Do You What It Takes to Succeed? The Mindset of a Winner?

 

You did the hard work last week; today, you begin to reap the rewards!

Let’s start with a quick recap:

  1. To be a successful trader, you know that the mind you need to trading is not the mind you bring to the commercial world. Why? Because……
  2. Trading is a probability game and on a trade-by-trade process produces a random result. You can do everything right and lose money on the next trade; you can do everything wrong and make a squillion dollars on the next trade. I call this the ‘the nature of markets’.
  3. The nature of markets goes against our brain’s hard wiring. It seeks certainty and control of outcomes.

Today, we’ll look at how our the brain’s responses plonk us into the losing 10%; next week, we’ll consider what we can do to solve the problem.

The key to understanding our brain’s response is to be aware that it’s designed to serve us by moving towards pleasure and away from pain.  Also, it tends to view losses as painful and profits as pleasure.

So when it’s unable to control a random process, it’s first responses are denial and suppression.

We take a loss. Rather than look at the circumstances giving rise to the loss, we deny it even took place. This fact was brought home to me when a coachee said:

I know I ought to keep a journal! Hey, it’s easy when I’m making money. The journals make me feel fantastic! But, who wants to feel even lousier by recording and analysing losses.?

But, denial and suppression have an even more insidious effect. Research has now shown that if you deny and suppress negative emotions long enough, they’ll eventually rear up and ‘bite you in the bum’! For traders, this usually means an exceptionally large loss.

The other subconscious way our brain ‘protects’ us is to ‘pretend we are profitable traders’. As Rande Howell says:

“…traders want to project a sense of I’m looking good rather than learning to be good”.

You don’t believe me? It’s easy to show…..just drop into any chat room and listen to all ‘fabulous’ trades. Whenever I’ve done this, I’ve counted the winning and losing comments – the former outnumber the latter by over 92%!!! And yet, the reality is losers outnumber winners by that margin.

The effect of the brain’s protection is to substitute an illusion for reality. The problem is in so doing, we effectively give up on our dreams. Today that may not be a problem for you. But, it will be in the twilight of your years. The biggest single human regret is this:

I wish I’d had the courage to live a life true to myself…” (5 Things People Regret on Their Deathbed)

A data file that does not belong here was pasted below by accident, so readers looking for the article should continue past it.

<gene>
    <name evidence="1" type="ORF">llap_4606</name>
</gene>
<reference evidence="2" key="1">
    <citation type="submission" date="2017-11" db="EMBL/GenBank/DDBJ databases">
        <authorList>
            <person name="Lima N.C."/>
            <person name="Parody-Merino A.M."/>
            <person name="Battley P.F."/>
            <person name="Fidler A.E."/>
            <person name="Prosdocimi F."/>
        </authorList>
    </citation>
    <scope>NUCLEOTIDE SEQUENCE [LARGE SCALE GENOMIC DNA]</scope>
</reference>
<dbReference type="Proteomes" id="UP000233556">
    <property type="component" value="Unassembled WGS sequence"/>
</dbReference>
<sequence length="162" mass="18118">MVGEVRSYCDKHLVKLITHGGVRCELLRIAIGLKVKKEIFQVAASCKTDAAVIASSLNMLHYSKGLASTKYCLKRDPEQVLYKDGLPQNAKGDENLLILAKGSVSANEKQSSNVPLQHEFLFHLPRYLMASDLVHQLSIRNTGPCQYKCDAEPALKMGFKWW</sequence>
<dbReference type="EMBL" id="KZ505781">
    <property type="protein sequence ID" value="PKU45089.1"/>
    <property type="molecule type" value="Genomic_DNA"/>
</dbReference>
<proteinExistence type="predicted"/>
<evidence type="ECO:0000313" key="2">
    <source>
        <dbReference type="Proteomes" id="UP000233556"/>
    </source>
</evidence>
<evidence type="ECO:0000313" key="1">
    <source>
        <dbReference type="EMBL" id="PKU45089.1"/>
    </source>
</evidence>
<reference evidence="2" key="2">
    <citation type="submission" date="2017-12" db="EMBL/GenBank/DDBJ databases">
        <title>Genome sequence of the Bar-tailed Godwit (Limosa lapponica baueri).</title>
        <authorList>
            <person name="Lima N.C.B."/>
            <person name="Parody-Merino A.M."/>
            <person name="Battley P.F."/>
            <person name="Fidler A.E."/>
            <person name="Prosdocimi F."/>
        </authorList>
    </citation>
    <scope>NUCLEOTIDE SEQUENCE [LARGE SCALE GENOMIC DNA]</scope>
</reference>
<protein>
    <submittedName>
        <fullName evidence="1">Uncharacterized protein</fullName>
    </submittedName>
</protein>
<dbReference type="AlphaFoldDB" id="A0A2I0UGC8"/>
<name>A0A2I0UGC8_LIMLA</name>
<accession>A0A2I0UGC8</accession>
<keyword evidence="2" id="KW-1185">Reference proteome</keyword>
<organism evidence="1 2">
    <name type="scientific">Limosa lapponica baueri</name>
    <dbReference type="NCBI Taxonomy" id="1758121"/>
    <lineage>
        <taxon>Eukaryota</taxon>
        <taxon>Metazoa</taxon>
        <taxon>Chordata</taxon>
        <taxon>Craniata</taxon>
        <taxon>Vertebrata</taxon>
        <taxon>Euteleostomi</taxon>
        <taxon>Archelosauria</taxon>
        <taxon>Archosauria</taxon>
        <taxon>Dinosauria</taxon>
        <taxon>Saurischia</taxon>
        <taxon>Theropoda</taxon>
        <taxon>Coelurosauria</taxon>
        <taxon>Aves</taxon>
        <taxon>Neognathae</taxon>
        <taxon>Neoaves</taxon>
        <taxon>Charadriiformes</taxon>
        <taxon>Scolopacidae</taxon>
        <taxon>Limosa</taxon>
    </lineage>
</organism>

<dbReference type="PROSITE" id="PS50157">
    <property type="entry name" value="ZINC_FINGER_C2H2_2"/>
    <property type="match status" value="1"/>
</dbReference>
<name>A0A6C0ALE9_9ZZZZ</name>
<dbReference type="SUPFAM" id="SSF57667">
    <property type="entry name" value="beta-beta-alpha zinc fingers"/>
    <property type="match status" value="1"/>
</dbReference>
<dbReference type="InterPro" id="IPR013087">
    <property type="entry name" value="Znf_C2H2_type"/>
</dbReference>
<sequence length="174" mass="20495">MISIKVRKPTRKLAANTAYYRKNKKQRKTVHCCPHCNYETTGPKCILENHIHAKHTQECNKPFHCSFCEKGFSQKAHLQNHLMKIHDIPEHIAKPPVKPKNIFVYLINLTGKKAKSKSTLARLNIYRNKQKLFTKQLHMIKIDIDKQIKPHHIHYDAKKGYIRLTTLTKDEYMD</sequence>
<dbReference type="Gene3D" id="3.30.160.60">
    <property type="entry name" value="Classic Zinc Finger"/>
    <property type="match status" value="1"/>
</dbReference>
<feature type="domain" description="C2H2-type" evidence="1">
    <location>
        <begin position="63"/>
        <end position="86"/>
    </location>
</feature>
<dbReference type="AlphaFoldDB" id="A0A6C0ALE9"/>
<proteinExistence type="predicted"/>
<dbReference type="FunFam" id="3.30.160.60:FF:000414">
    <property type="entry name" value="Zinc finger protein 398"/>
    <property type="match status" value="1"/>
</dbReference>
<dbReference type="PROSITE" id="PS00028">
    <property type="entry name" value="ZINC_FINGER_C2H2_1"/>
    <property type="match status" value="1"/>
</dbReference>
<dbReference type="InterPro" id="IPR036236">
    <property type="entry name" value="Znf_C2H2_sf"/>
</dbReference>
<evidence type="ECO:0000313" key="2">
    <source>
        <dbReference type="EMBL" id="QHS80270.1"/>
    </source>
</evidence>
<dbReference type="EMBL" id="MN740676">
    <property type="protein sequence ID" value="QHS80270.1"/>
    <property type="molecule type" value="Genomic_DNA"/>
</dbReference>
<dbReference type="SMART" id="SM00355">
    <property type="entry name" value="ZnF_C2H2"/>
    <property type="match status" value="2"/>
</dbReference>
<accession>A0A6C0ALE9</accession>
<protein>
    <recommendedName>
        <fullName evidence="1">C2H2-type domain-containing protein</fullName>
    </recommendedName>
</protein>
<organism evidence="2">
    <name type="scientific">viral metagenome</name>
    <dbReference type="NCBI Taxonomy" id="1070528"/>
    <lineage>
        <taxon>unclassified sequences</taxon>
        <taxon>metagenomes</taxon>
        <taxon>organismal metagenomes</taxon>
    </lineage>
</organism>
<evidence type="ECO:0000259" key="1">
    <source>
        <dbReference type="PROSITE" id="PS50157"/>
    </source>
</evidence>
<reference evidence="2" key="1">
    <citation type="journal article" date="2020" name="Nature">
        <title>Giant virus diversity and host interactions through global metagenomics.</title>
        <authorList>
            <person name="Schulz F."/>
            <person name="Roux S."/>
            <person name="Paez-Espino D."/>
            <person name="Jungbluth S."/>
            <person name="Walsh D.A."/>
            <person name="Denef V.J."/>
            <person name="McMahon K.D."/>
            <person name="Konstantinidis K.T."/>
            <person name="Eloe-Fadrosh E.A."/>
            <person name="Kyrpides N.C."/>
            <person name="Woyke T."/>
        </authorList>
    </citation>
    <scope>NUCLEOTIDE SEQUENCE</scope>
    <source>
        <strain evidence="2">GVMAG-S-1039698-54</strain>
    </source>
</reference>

And, I believe, that this regret acts under the radar to lure us into taking trades we otherwise would not.

Don’t miss next week! We’ll be examining a process that allows us to make an ally of our brain in our quest for success.

No One Reason

BarroMetrics Views: No One Reason

Let me start by saying l was dead wrong about the BOE decision. We should see a spate of choppy action till the FOMC decision announcement at 2:00 PM EST on July 27.

Today, I want to turn my attention to what I am learning about passing on a trading education.

The Ultimate III program is now into its practical phase. The attendees have written their trading rules (well, all except two – not sure if they won’t drop out), and most have placed their first trades.

When I first started lecturing, I assumed that all traders would follow the path I took:

  • Find the methods that fit our personality.
  • Take action to make the methods our own until we attained our trading objectives.

With more experience, I found that most attendees failed. And, it was not a question of the course cost – whether $500 or $5000 – the resulting failure rate was relatively uniform.

Ultimate has thrown light on the ’causes’.  I say ’causes’ because there is no ‘one size fits all’. In short, there is ‘no one reason’ for the high failure rate.

Take the current registrants – the webinars these past two weeks have shown interesting patterns:

  • Some discretionary traders need practice at effectively combining the elements of their trading tools. Interestingly, the discretionary group is showing a greater willingness to apply the course material.
  • Some mechanical traders had issues of time. To me, the ‘time’ reason was more an excuse; the real barrier to action was a fear of having to move out of their comfort zone. I sought to solve their problem with fear as the foundation, Let’s see if they have been able to start trading.
  • Other traders, because of their lack of experience, had genuine problems in the understanding and application of the material. Their problems were relatively easy to solve.

We’re taking a month off because the mechanical system we use produces consistently poor results in August. I am keen to see the results at the end of September. The great thing about trading is the equity and psych journals lay bare whether or not long-term success is on the cards for each trader.